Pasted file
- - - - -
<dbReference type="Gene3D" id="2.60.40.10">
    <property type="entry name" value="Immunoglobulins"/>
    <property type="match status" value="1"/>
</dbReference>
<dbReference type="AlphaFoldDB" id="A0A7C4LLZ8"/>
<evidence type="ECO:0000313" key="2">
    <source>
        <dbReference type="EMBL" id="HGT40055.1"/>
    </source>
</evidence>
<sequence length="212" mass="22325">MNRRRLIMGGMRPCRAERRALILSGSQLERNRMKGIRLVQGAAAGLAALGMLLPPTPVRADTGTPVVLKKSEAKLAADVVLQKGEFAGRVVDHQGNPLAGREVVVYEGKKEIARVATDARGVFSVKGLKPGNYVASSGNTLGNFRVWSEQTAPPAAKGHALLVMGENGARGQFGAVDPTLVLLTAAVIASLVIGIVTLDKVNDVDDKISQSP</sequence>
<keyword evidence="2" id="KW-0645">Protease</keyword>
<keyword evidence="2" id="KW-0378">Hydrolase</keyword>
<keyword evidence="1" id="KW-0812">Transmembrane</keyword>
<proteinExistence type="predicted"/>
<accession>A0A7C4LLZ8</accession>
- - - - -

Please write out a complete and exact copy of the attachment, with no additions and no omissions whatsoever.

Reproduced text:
<dbReference type="Gene3D" id="2.60.40.10">
    <property type="entry name" value="Immunoglobulins"/>
    <property type="match status" value="1"/>
</dbReference>
<dbReference type="AlphaFoldDB" id="A0A7C4LLZ8"/>
<evidence type="ECO:0000313" key="2">
    <source>
        <dbReference type="EMBL" id="HGT40055.1"/>
    </source>
</evidence>
<sequence length="212" mass="22325">MNRRRLIMGGMRPCRAERRALILSGSQLERNRMKGIRLVQGAAAGLAALGMLLPPTPVRADTGTPVVLKKSEAKLAADVVLQKGEFAGRVVDHQGNPLAGREVVVYEGKKEIARVATDARGVFSVKGLKPGNYVASSGNTLGNFRVWSEQTAPPAAKGHALLVMGENGARGQFGAVDPTLVLLTAAVIASLVIGIVTLDKVNDVDDKISQSP</sequence>
<keyword evidence="2" id="KW-0645">Protease</keyword>
<keyword evidence="2" id="KW-0378">Hydrolase</keyword>
<keyword evidence="1" id="KW-0812">Transmembrane</keyword>
<proteinExistence type="predicted"/>
<accession>A0A7C4LLZ8</accession>